TMHS graduate gives TED talk on grief | News

TEWKSBURY – Danielle Remigio wants to help people better grieve. As a crisis intervention professional, she recognizes that physical and mental health can deteriorate when grief is not managed in a timely or healthy manner using support systems.

The TMHS graduate and current Holbrook resident recently spoke at a TEDx event at Western New England University on “Cleaning Up the Grieving Process,” discussing her personal experiences with grief and presenting a framework for people to deal with grief in healthy ways.

Remigio grew up in Tewksbury, playing volleyball and competing in the Junior Classical League before graduating from TMHS in 2007. She continued her education with a degree in Psychology from Western New England College and a Masters in Development and university student council.

But as she launched a career in student services, a personal tragedy beset her life. In 2016, her mother Amy died of complications from pneumonia and the flu; just 100 days later, Remigio lost his grandfather and represented his sister and cousins ​​in eulogizing him at two funeral services.

In 2017, her father Louis, an auto officer from Somerville, was hit on a New Hampshire highway while riding his disabled motorcycle.

“I spent the next few weeks figuring out the logistics of a 1,000-person wake, writing and giving a third eulogy, this time being broadcast in every newspaper and on the radio,” she shared. in his speech.

Several years later, Remigio had the opportunity to share his story on the world stage. Since graduating in 2011, Remigio, a student affairs professional at Northeastern University, has stayed in touch with the alumni base at her alma mater, Western New England University.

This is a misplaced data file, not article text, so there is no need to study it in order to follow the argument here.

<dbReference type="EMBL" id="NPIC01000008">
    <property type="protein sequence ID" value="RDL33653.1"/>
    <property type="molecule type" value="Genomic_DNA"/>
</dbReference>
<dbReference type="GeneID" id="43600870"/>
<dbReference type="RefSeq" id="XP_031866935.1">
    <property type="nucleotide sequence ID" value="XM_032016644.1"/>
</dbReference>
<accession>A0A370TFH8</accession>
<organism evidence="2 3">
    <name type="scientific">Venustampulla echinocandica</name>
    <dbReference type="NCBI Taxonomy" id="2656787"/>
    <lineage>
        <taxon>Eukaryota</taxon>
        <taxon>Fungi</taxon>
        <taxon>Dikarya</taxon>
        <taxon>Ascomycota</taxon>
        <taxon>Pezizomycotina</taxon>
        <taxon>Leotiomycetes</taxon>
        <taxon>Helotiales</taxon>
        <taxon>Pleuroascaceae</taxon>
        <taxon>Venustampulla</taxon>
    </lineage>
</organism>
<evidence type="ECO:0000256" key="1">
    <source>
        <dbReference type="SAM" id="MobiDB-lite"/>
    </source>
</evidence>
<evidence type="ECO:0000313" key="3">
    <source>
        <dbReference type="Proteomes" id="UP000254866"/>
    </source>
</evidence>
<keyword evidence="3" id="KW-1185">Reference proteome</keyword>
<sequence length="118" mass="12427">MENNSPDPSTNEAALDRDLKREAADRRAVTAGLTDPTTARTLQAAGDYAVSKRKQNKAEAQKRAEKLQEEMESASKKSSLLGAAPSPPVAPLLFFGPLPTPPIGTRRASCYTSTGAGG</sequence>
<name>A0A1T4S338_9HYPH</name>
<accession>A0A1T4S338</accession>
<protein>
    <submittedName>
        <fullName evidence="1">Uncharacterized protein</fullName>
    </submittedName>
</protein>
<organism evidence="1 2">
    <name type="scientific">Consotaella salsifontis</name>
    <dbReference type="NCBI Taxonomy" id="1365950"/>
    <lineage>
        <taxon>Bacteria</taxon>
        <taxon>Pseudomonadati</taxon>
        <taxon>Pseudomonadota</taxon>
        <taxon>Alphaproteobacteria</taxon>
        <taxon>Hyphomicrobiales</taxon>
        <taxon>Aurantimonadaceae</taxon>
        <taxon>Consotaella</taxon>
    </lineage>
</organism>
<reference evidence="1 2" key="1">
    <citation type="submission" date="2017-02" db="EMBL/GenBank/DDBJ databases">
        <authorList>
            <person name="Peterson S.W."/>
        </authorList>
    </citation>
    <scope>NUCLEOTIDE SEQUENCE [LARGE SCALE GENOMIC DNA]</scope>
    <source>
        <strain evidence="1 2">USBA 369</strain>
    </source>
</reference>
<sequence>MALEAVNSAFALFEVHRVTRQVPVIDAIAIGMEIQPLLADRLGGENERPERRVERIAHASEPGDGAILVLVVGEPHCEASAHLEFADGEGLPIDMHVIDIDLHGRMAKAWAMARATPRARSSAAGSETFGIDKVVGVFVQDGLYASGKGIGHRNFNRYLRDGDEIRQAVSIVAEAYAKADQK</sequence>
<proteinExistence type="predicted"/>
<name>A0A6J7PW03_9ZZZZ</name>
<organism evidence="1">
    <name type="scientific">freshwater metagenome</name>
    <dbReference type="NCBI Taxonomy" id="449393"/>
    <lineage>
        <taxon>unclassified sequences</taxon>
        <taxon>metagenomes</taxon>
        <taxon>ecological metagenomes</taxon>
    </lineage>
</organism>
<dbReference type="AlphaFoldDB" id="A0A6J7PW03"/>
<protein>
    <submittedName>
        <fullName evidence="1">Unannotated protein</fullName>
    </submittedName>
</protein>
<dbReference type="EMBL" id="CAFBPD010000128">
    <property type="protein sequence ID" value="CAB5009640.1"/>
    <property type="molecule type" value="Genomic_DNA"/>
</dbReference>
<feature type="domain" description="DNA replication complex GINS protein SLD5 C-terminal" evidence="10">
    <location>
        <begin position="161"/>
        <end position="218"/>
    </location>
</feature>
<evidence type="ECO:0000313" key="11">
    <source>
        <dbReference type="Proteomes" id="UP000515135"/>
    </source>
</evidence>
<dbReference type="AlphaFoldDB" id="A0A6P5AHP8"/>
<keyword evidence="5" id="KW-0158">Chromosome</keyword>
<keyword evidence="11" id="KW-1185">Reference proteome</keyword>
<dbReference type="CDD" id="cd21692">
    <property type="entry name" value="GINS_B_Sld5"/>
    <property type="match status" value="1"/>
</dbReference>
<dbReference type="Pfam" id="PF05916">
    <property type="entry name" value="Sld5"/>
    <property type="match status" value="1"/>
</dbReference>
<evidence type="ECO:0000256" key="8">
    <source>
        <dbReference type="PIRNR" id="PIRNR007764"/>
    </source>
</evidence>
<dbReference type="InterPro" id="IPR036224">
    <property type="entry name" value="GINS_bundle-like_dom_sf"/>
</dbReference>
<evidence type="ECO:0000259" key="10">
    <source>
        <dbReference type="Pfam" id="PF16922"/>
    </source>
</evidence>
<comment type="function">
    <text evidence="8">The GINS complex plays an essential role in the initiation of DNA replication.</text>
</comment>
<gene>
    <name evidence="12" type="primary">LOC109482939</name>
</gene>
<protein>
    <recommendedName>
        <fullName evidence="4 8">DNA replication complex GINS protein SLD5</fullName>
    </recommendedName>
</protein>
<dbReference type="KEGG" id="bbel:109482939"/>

Two years ago, the university invited applications for members of the community to speak at its first TEDx event. The TEDx program is an offshoot of the TED Corporation to spread “ideas worth sharing”. The events are organized independently with a free license granted by TED, and the organizers use the TED format to create their own programs which are shared online globally.

Remigio answered the call, auditioning on Zoom with other alumni, faculty, staff and students. In January 2021, Remigio was selected for the event and began participating in a series of online courses for the event on how to create and run a TED talk, develop cadence and timing, and engage the audience.

Remigio also traveled to the WNE campus in Springfield to hang out on campus and rehearse with the other five speakers in the program. Attendees talked about different topics, but all followed the theme of the event, “The Bigger Picture”.

Remigio said she found the lessons valuable and used them to shape her speech.

“One of the most impactful lessons we learned from the courses was to create some kind of list or acronym” around which to center one’s speech. “When I got home from work, I was thinking of something visual or tangible to ground the conversation, about empathy, acceptance and listening.”

This journey led her to create the acronym CLEAN, which she developed and introduced in her speech, drawing on her background in psychology and crisis response. Each letter is intended to provide people with grief support strategies they can use to help their loved ones.